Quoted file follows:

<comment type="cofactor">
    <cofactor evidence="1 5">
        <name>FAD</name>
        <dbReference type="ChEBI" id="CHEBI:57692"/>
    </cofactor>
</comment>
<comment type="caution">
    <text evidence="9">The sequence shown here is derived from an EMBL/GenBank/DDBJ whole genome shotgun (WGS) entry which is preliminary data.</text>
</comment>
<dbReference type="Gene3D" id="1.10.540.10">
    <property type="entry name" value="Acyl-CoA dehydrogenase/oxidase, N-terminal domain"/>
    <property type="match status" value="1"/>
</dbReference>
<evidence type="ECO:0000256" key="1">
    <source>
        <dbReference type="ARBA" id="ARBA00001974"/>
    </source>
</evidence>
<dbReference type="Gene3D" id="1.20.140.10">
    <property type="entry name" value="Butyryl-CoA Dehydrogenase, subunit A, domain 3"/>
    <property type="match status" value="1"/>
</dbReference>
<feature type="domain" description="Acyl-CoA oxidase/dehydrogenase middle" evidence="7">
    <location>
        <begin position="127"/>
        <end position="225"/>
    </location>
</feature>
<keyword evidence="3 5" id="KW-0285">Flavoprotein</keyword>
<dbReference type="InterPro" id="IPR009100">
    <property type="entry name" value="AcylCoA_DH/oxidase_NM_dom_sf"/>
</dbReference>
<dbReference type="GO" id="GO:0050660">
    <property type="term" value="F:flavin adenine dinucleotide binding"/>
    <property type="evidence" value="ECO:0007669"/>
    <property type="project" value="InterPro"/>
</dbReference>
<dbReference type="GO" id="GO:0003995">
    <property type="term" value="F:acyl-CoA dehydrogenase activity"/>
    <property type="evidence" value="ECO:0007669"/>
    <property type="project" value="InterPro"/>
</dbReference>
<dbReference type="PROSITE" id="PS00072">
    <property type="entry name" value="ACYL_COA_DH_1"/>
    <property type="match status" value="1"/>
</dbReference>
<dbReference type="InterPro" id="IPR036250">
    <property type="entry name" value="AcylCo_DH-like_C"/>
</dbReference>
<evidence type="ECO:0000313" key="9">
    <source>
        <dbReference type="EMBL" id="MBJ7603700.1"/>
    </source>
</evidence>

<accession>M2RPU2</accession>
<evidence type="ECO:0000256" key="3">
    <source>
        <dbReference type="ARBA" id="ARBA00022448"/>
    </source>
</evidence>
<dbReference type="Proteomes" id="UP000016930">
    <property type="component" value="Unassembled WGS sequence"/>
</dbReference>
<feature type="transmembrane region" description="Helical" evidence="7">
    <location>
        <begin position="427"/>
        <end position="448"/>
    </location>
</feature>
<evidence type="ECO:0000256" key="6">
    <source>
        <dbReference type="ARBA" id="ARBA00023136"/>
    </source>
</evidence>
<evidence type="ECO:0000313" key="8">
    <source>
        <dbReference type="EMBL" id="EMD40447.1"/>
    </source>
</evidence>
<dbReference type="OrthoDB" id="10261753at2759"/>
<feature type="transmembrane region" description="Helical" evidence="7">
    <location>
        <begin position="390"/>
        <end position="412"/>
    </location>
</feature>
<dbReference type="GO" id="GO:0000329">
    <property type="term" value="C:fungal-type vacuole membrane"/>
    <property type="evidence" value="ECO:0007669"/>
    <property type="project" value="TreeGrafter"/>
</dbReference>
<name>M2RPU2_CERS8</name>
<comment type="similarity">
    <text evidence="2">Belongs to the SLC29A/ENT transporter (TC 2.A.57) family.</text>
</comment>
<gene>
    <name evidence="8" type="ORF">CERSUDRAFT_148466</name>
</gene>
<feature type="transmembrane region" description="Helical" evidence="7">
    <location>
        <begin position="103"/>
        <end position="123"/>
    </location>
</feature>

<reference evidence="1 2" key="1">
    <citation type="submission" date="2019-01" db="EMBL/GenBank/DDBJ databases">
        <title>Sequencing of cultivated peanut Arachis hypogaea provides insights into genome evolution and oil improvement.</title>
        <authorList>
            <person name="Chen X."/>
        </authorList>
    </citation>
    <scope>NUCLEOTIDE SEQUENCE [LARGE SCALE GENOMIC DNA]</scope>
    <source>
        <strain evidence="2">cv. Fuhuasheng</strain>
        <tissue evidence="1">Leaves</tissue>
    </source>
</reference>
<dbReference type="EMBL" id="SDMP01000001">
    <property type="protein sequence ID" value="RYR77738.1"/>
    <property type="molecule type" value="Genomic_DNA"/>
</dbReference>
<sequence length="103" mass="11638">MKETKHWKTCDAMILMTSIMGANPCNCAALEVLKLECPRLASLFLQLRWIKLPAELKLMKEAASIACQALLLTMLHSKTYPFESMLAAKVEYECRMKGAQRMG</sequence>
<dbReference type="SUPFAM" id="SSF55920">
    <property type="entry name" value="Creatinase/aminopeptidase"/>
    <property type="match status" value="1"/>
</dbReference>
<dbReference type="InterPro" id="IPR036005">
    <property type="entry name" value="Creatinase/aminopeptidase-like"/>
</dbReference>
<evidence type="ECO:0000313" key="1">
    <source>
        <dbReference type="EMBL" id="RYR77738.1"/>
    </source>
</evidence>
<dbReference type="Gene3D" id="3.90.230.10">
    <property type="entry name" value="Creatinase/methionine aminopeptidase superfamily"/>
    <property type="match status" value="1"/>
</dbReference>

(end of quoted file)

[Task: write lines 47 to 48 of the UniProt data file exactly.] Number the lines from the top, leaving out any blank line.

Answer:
<dbReference type="InterPro" id="IPR036250">
    <property type="entry name" value="AcylCo_DH-like_C"/>